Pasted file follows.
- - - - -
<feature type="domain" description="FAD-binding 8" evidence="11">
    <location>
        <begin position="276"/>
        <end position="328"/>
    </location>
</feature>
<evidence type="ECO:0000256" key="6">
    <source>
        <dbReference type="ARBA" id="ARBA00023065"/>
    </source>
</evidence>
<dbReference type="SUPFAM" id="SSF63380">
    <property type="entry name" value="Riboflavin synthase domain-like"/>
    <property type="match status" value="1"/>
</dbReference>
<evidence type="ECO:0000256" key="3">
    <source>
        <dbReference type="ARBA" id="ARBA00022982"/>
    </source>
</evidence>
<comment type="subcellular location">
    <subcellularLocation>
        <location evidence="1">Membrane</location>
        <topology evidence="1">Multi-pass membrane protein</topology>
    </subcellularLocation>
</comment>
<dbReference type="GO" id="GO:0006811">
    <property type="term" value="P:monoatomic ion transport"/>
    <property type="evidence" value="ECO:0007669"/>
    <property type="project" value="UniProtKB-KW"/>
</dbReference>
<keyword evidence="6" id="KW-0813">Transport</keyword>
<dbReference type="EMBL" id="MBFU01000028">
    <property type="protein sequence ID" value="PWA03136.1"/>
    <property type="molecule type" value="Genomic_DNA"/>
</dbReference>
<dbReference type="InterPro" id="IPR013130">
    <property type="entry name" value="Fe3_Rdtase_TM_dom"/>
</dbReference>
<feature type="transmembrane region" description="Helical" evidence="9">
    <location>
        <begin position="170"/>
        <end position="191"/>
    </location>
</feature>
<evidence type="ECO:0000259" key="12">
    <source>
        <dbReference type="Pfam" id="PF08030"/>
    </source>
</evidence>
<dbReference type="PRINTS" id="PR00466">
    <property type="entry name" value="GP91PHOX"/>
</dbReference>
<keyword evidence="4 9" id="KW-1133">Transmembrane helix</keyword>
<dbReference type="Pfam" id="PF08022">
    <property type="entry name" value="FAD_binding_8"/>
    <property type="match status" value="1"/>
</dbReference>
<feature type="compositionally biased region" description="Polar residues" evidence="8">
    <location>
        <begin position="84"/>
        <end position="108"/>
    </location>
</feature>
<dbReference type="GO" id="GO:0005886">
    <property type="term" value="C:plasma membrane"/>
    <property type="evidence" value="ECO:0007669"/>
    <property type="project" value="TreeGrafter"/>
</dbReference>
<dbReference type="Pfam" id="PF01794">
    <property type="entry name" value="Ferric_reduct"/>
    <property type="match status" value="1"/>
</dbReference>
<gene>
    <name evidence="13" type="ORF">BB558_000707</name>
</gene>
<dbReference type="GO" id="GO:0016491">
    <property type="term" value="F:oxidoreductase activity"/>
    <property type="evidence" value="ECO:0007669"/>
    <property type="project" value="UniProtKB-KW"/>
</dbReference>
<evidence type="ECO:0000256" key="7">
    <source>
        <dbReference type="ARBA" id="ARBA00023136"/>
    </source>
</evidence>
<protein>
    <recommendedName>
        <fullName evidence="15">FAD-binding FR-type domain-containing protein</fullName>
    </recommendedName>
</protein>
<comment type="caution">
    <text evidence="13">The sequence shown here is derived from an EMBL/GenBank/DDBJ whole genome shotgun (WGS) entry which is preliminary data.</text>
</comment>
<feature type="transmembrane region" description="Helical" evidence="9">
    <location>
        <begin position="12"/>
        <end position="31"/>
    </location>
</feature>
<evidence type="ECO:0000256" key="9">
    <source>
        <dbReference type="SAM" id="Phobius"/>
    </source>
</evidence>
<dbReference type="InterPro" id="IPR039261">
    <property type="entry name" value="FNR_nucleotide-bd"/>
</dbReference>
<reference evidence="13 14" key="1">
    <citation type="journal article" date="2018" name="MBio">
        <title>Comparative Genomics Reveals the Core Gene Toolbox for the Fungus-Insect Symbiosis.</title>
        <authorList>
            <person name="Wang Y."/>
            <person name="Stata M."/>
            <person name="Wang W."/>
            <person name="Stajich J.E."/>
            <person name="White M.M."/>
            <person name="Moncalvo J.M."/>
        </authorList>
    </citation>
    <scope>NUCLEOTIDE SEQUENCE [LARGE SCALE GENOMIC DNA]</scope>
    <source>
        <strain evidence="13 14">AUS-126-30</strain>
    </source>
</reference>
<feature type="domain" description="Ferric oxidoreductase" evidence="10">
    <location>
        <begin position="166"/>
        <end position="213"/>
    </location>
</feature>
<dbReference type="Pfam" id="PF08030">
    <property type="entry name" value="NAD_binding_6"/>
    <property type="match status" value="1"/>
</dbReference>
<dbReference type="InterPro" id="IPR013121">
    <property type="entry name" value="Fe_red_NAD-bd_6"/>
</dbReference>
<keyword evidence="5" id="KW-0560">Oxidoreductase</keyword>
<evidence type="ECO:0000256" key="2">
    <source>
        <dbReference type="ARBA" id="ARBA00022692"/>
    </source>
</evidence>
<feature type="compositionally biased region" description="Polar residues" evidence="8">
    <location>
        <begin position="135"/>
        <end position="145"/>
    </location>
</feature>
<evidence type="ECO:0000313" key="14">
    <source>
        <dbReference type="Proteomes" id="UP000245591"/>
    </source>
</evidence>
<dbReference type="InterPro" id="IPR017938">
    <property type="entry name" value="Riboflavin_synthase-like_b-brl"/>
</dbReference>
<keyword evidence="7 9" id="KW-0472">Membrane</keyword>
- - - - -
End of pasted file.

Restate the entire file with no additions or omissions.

<feature type="domain" description="FAD-binding 8" evidence="11">
    <location>
        <begin position="276"/>
        <end position="328"/>
    </location>
</feature>
<evidence type="ECO:0000256" key="6">
    <source>
        <dbReference type="ARBA" id="ARBA00023065"/>
    </source>
</evidence>
<dbReference type="SUPFAM" id="SSF63380">
    <property type="entry name" value="Riboflavin synthase domain-like"/>
    <property type="match status" value="1"/>
</dbReference>
<evidence type="ECO:0000256" key="3">
    <source>
        <dbReference type="ARBA" id="ARBA00022982"/>
    </source>
</evidence>
<comment type="subcellular location">
    <subcellularLocation>
        <location evidence="1">Membrane</location>
        <topology evidence="1">Multi-pass membrane protein</topology>
    </subcellularLocation>
</comment>
<dbReference type="GO" id="GO:0006811">
    <property type="term" value="P:monoatomic ion transport"/>
    <property type="evidence" value="ECO:0007669"/>
    <property type="project" value="UniProtKB-KW"/>
</dbReference>
<keyword evidence="6" id="KW-0813">Transport</keyword>
<dbReference type="EMBL" id="MBFU01000028">
    <property type="protein sequence ID" value="PWA03136.1"/>
    <property type="molecule type" value="Genomic_DNA"/>
</dbReference>
<dbReference type="InterPro" id="IPR013130">
    <property type="entry name" value="Fe3_Rdtase_TM_dom"/>
</dbReference>
<feature type="transmembrane region" description="Helical" evidence="9">
    <location>
        <begin position="170"/>
        <end position="191"/>
    </location>
</feature>
<evidence type="ECO:0000259" key="12">
    <source>
        <dbReference type="Pfam" id="PF08030"/>
    </source>
</evidence>
<dbReference type="PRINTS" id="PR00466">
    <property type="entry name" value="GP91PHOX"/>
</dbReference>
<keyword evidence="4 9" id="KW-1133">Transmembrane helix</keyword>
<dbReference type="Pfam" id="PF08022">
    <property type="entry name" value="FAD_binding_8"/>
    <property type="match status" value="1"/>
</dbReference>
<feature type="compositionally biased region" description="Polar residues" evidence="8">
    <location>
        <begin position="84"/>
        <end position="108"/>
    </location>
</feature>
<dbReference type="GO" id="GO:0005886">
    <property type="term" value="C:plasma membrane"/>
    <property type="evidence" value="ECO:0007669"/>
    <property type="project" value="TreeGrafter"/>
</dbReference>
<dbReference type="Pfam" id="PF01794">
    <property type="entry name" value="Ferric_reduct"/>
    <property type="match status" value="1"/>
</dbReference>
<gene>
    <name evidence="13" type="ORF">BB558_000707</name>
</gene>
<dbReference type="GO" id="GO:0016491">
    <property type="term" value="F:oxidoreductase activity"/>
    <property type="evidence" value="ECO:0007669"/>
    <property type="project" value="UniProtKB-KW"/>
</dbReference>
<evidence type="ECO:0000256" key="7">
    <source>
        <dbReference type="ARBA" id="ARBA00023136"/>
    </source>
</evidence>
<protein>
    <recommendedName>
        <fullName evidence="15">FAD-binding FR-type domain-containing protein</fullName>
    </recommendedName>
</protein>
<comment type="caution">
    <text evidence="13">The sequence shown here is derived from an EMBL/GenBank/DDBJ whole genome shotgun (WGS) entry which is preliminary data.</text>
</comment>
<feature type="transmembrane region" description="Helical" evidence="9">
    <location>
        <begin position="12"/>
        <end position="31"/>
    </location>
</feature>
<evidence type="ECO:0000256" key="9">
    <source>
        <dbReference type="SAM" id="Phobius"/>
    </source>
</evidence>
<dbReference type="InterPro" id="IPR039261">
    <property type="entry name" value="FNR_nucleotide-bd"/>
</dbReference>
<reference evidence="13 14" key="1">
    <citation type="journal article" date="2018" name="MBio">
        <title>Comparative Genomics Reveals the Core Gene Toolbox for the Fungus-Insect Symbiosis.</title>
        <authorList>
            <person name="Wang Y."/>
            <person name="Stata M."/>
            <person name="Wang W."/>
            <person name="Stajich J.E."/>
            <person name="White M.M."/>
            <person name="Moncalvo J.M."/>
        </authorList>
    </citation>
    <scope>NUCLEOTIDE SEQUENCE [LARGE SCALE GENOMIC DNA]</scope>
    <source>
        <strain evidence="13 14">AUS-126-30</strain>
    </source>
</reference>
<feature type="domain" description="Ferric oxidoreductase" evidence="10">
    <location>
        <begin position="166"/>
        <end position="213"/>
    </location>
</feature>
<dbReference type="Pfam" id="PF08030">
    <property type="entry name" value="NAD_binding_6"/>
    <property type="match status" value="1"/>
</dbReference>
<dbReference type="InterPro" id="IPR013121">
    <property type="entry name" value="Fe_red_NAD-bd_6"/>
</dbReference>
<keyword evidence="5" id="KW-0560">Oxidoreductase</keyword>
<evidence type="ECO:0000256" key="2">
    <source>
        <dbReference type="ARBA" id="ARBA00022692"/>
    </source>
</evidence>
<feature type="compositionally biased region" description="Polar residues" evidence="8">
    <location>
        <begin position="135"/>
        <end position="145"/>
    </location>
</feature>
<evidence type="ECO:0000313" key="14">
    <source>
        <dbReference type="Proteomes" id="UP000245591"/>
    </source>
</evidence>
<dbReference type="InterPro" id="IPR017938">
    <property type="entry name" value="Riboflavin_synthase-like_b-brl"/>
</dbReference>
<keyword evidence="7 9" id="KW-0472">Membrane</keyword>